are not playing with someone who knows the
golf course, it's worth every penny. Next,
match your game to one of the five available
tees. They go from the Blue tees which play
to 7,002 yards to the Red tees at 5,216.
(The competition Black tees which play to
7,512 yards? Fuggedaboudit!) Pay particular attention to the flag location
and the terracing of the greens. If you are
at the wrong end of a terraced green, you
have little hope of one-putting and a good
chance of three putting. And speaking of the greens, many of them are
inverted saucer-shaped, so be careful coming
in. You don't want to come in hot and fall
off the back or hit short and not be able
to roll onto the green. This is a thinking
person's course, and If you manage the course
properly you can save quite a few strokes.
|View from the 3rd tee. It's 159 yards over
a huge "Sahara Desert" sand area
to a green surrounded by 3 very large bunkers.
There are punishing bunkers on many holes.
These are not slap-on-the-hand bunkers, they
mean business and can easily cost you 2 strokes
or more. As you can see from the photo below,
they look like the outside of an old man's
ears! If you're heading for a bunker pray
that it lands in the sand and doesn't stop
shorty in the "ear hairs!" And
if you do manage to get caught in one, the
first rule is to get your ball out. "Duh,"
you say? Believe me, if you've never been
in a Scottish pot bunker you don't know how
punishing they can be. Rule #1 is "just
get out." Even if you have to hit backwards,
just get out. Don't try to get too fancy,
it will cost you big time (one more time!)
JUST GET OUT! And as you will note below,
some holes have plenty of bunkers.
|No, that's not poor maintenance. These unusual
bunkers are meant to look the way they looked
a century ago. Just pray your bad shots get
to the sand and don't get hung up in the
There are many memorable holes.
I really like the look of the 11th, a par
5 with a SI of 1. It's a real beauty--physically
and tactically. (See photos of yardage book above.) The fairway is long and undulating and calls
for a long, straight drive. Any
an eagle calls for another long
a creek that is only 45 yards
from the front
of an inverted saucer green.
It is downhill
but at 501 from the whites and
613 from the blues, I doubt there
eagles on this beauty. My advice,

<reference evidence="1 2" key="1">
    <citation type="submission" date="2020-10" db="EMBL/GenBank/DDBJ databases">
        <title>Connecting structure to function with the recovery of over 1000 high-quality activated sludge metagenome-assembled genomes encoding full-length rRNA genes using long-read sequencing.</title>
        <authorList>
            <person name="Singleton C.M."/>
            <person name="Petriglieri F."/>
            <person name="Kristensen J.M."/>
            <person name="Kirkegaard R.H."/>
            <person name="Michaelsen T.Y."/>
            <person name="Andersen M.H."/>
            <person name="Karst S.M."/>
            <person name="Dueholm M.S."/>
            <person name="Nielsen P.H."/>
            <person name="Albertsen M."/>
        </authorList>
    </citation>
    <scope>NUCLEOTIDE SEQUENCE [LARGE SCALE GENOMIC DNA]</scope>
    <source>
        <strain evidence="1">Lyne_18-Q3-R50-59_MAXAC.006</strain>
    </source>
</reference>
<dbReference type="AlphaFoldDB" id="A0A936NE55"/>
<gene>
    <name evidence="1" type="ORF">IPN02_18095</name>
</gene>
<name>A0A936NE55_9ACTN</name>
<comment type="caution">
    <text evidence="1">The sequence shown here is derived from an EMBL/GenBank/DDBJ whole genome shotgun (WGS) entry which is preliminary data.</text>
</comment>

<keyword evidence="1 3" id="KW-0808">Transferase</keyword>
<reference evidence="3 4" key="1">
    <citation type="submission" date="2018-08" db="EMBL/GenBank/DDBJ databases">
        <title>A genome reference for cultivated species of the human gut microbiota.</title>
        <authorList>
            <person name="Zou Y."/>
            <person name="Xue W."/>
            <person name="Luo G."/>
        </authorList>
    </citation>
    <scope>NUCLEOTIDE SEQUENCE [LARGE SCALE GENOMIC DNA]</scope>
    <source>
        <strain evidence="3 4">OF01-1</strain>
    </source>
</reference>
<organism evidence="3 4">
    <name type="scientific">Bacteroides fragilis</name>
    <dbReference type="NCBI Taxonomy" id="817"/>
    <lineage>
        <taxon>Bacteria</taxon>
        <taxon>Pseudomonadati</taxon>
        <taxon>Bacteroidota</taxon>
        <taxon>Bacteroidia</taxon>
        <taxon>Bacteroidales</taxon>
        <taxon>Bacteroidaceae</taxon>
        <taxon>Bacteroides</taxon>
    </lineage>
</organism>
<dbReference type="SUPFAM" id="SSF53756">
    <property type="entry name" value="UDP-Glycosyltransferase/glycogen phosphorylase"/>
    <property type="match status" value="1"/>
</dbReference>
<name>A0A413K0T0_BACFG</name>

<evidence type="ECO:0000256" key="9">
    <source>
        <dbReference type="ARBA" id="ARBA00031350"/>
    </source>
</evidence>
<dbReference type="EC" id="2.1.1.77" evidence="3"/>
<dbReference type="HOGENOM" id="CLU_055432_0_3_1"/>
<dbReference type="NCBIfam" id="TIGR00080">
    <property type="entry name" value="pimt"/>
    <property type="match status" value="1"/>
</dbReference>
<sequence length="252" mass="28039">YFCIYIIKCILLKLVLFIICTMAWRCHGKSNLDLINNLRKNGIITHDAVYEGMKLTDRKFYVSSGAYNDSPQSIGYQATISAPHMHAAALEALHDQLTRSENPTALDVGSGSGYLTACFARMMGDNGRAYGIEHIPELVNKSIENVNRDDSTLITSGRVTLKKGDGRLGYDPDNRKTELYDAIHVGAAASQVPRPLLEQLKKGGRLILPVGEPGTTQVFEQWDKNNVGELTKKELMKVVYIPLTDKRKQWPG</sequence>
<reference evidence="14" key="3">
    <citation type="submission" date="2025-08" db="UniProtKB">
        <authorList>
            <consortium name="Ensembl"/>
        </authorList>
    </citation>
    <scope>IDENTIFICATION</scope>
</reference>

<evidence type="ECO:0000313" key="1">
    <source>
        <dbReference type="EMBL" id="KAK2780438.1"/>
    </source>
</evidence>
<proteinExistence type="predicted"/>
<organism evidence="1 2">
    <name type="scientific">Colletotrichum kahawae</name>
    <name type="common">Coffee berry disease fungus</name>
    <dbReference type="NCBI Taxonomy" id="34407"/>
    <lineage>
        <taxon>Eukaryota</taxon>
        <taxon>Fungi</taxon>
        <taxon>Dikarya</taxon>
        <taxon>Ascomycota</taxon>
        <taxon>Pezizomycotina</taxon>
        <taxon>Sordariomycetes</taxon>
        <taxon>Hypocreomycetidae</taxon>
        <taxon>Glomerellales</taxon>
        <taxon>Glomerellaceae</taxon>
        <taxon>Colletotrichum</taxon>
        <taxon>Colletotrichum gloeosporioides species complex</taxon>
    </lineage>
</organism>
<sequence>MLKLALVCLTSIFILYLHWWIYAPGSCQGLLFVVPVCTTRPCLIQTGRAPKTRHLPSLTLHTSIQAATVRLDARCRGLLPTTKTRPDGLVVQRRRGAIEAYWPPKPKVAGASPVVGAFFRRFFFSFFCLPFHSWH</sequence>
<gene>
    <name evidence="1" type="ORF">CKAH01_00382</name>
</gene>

par here and be happy. The 13th
is one of
those driveable par 4s because,
it's 363 yards from the white
tees and 405
from the blues, you are teeing
off from far
above the green (with wonderful
the adjoining countryside to
the north) and
there's nothing to stop a well-struck
drive from rolling onto the green.
what goes down must go up. The
15th is a
severe uphill test of aerobic
and endurance and with six bunkers
the green and an SI of 3, is
quite a test.
By the way, unlike most golf courses in Scotland,
electric buggies (golf carts) are allowed.
Those who have trouble walking will definitely
want to take advantage of this service on
this hilly golf course.
|Note the severe terraced 18th green. If you're
not on the same plateau you'll have a "helluvaputt."
So what's the verdict? If this golf course
were anywhere else but in Fife with all the
truly great Scottish links golf courses in
the area, I would make it a "must play."
But golfers don't usually come to Scotland
to play inland courses. They want to experience
links golf. And that's too bad because there
are some really fine inland courses like
Boat of Garten, Scottscraig, and others.
Included in this group of fine inland courses
has to be The Dukes. If you're in the area
for only a few days, you may want to play
some of the others links courses I've written
up before playing this one. However, if you
want a good 2nd course for the day, this
is ideal because you can rent a buggie and
not have to hoof it around another 18. And
if it's your second trip to the St Andrews
area, be sure to give it a try. It's a championship
golf course all the way. It's kept in fantastic shape and if you give it
a play, I believe you'll have a challenging
and fun day of golf .
The Golf Nook rating -- BIRDIE
There is a terrufuc bar/restaurant--a nice
place for an after-round drink or meal. It's
inexpensive and the food is well prepared,
good tasting and served by a very friendly
David Scott, Manager
The Duke's is in the finest hands with David.
Formerly the Head Professional at Kingsbarns,
he is a veritable font of knowledge for all
the courses in the area.He's a great guy
and easy to talk to.
has been the Head Golf Professional at the
Dukes St. Andrews for many years. Don't be misled by his youthful
appearance, he's a man of great experience.
A true gentleman, he has a wealth of information
about the other golf courses in the area
will be happy to share his knowledge with
|Oops!!! Probably best to do your Scottish
golfing in spring, summer and fall.
But aren't The Duke's clubhouse and golf
course beautiful even in the snow?
Thanks to David Scott,
Manager of The Duke's,
for his fine photo.